Day-tripping: Fort Hill Farms welcomes visitors

By Denise Coffey - Staff Writer
Thompson - posted Mon., Aug. 19, 2013
This peacock enjoyed watermelon weekend at Fort Hill Farms.
This peacock enjoyed Watermelon Weekend at Fort Hill Farms. Photos by D. Coffey.

Weeping white pine and Norway spruce practically drape themselves over the wooden rail fence in front of the 1,200 acres of Fort Hill Farms in Thompson. The farm is owned by Peter and Kristin Orr. Theirs is one of six Connecticut family-owned dairies that make up The Farmers Cow. The partnership provides locally-produced milk, cream, ice cream, eggs and seasonal beverages. But while Fort Hill Farms has a working herd of more than 200 dairy cattle, theirs is a farm that celebrates all things agriculture. And they welcome people to the land spring through fall.

Kristin Orr drove an E-Z-Go Workhorse between the corn maze, labyrinth and ice cream shop on Aug. 17. It was Watermelon Weekend at the farm, and she kept busy selling tickets, scooping ice cream, and answering questions about the labyrinth that was recently carved into an acre of corn. “It's a metaphor for life,” Orr said. “You go in and find the center. It's a powerful energy generator.”

This past weekend it was also a display for more than 20 watermelons carved up by Todd Desautels and Angela Faneuf. The two sat at a picnic table carving watermelons with ribbon and speedball tools, exacto and paring knives. Rinds turned to faces and flowers, turtles and tractors under their hands. A large display of their work waited for those who made the 20-minute walk to the center of the labyrinth.

According to Orr, theirs is the only labyrinth in the area. A woman from Denmark recently stopped to walk it. “You can go to Chartres, or you can go to Thompson,” Orr said with a laugh. 

The corn maze is something entirely different. Carved into six acres, the maze is part pathway and part adventure game played out in a design that features a cow with a watering can. Hospitality manager Keith Padin said the maze was more than a game, however. “We're losing farmland way too fast,” he said. “We're using these 6 and a half acres to teach people that we have to stop.”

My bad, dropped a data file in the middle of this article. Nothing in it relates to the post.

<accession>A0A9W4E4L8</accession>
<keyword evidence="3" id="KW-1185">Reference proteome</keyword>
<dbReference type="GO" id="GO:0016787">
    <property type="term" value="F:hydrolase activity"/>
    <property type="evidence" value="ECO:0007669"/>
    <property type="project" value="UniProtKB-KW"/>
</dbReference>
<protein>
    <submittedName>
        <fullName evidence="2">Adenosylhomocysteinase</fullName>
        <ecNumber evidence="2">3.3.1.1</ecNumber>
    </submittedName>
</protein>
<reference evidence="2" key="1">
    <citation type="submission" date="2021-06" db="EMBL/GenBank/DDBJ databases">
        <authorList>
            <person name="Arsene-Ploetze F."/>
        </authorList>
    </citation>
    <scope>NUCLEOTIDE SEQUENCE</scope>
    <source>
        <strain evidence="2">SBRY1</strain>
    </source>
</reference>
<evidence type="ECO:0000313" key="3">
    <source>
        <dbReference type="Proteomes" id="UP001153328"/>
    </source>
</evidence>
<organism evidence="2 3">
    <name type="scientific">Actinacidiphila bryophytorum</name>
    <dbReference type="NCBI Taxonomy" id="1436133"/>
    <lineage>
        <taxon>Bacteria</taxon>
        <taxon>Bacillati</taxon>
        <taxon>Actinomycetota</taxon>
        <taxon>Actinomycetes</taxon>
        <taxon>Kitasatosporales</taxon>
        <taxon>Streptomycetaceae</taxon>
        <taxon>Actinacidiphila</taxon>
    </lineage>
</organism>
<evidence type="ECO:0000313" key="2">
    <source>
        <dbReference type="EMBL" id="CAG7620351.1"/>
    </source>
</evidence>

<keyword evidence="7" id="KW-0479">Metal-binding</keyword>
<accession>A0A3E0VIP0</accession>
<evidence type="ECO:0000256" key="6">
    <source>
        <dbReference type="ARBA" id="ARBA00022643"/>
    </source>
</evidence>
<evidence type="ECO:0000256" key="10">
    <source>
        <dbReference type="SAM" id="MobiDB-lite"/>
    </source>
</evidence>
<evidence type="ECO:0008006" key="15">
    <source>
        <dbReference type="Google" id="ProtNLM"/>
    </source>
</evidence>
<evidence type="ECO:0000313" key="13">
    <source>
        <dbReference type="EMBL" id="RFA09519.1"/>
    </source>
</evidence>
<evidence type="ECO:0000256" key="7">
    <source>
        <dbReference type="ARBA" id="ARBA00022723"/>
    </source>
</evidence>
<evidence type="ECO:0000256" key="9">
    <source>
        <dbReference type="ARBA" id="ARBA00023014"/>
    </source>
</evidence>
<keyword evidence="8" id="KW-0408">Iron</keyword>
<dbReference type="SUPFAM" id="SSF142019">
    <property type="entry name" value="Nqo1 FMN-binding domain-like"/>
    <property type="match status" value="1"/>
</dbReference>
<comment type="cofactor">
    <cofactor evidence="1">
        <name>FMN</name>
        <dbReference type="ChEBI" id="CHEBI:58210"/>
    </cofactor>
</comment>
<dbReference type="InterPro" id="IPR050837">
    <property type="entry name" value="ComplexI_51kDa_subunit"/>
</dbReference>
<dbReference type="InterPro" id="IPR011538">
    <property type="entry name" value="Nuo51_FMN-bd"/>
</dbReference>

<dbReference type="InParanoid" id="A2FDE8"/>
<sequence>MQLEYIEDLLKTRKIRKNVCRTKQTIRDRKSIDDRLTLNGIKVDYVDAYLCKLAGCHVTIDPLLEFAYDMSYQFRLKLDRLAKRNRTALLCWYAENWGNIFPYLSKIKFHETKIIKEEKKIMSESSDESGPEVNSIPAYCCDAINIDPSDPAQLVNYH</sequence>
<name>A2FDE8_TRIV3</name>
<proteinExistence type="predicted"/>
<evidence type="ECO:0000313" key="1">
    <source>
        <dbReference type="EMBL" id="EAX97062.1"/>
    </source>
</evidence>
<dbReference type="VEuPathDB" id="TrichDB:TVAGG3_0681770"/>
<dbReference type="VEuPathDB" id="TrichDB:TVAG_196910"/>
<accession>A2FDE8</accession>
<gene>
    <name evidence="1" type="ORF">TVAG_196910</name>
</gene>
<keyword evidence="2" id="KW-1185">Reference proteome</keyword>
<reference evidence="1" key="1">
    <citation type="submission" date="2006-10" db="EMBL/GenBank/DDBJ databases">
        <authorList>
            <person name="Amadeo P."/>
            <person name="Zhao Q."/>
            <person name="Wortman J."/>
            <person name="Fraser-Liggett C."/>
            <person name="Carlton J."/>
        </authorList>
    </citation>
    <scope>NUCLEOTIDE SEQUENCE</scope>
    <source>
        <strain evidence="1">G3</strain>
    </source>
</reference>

That agricultural advocacy is in keeping with the mission of the Orrs and The Farmers Cow. A small shop sells the premium ice cream made from class 1 milk. Gunnysacks of lavender, bath salts, honey, coffee and lip balm are for sale. A refrigerator carries a line of Farmers Cow products such as milk, eggs and beverages. And a talking cow waxes eloquent on topics such as milk, cows, the history of the farm and the corn maze. Outside, a 4-foot-tall display lets kids (and adults) test themselves on their bee expertise.

Fort Hill Farms bills itself as a three-season destination. Special events include a Blueberries and Bluegrass Festival, a Watermelon Festival, the annual corn maze adventure, and harvest events that often include hay wagon rides. Kids can look at calves in the calf barn, though they cannot feed or pet the animals. They can mine for gems and fossils using a screen bottom box and sluice. And they can see some horses in pasture, barnyard hens and an irridescent peacock.

It is also home to Quintessential Gardens, a collection of more than 70 display gardens that Orr spent 20 years cultivating. She'd plant and garden while Peter worked at Pfizer for 20 years. They met at a soils class at the University of Connecticut. “He's in charge of construction and destruction,” Orr said. “I'm the Chief Inspirational Officer.” The greenhouses that Peter built and the flowers that Kristin planted now cover acres of ground. Black-eyed Susans and perennial sunflowers share space with ornamental grasses and fall blooming asters. Blueberry bushes, thyme gardens, Martha Washington plum geraniums, witchhazel and winterberry are just some of the specimens on view. “It's just beautiful in the summer,” Orr said. “It's when we shine.”

The real draw, besides the amazing beauty of the place, is the ice cream. Flavors change with the season. Last weekend they sold Heifer Nutter Peanut Butter, Up Late Expresso, Summer Meadow Strawberry and Farmland Crunch, as well as 22 other flavors. Hannah Archambault came from Dayville for a taste test. Her Black Raspberry Moo Chocolate Chip was the perfect choice. “It tastes like someone took a raspberry and dipped it in chocolate,” she said. 

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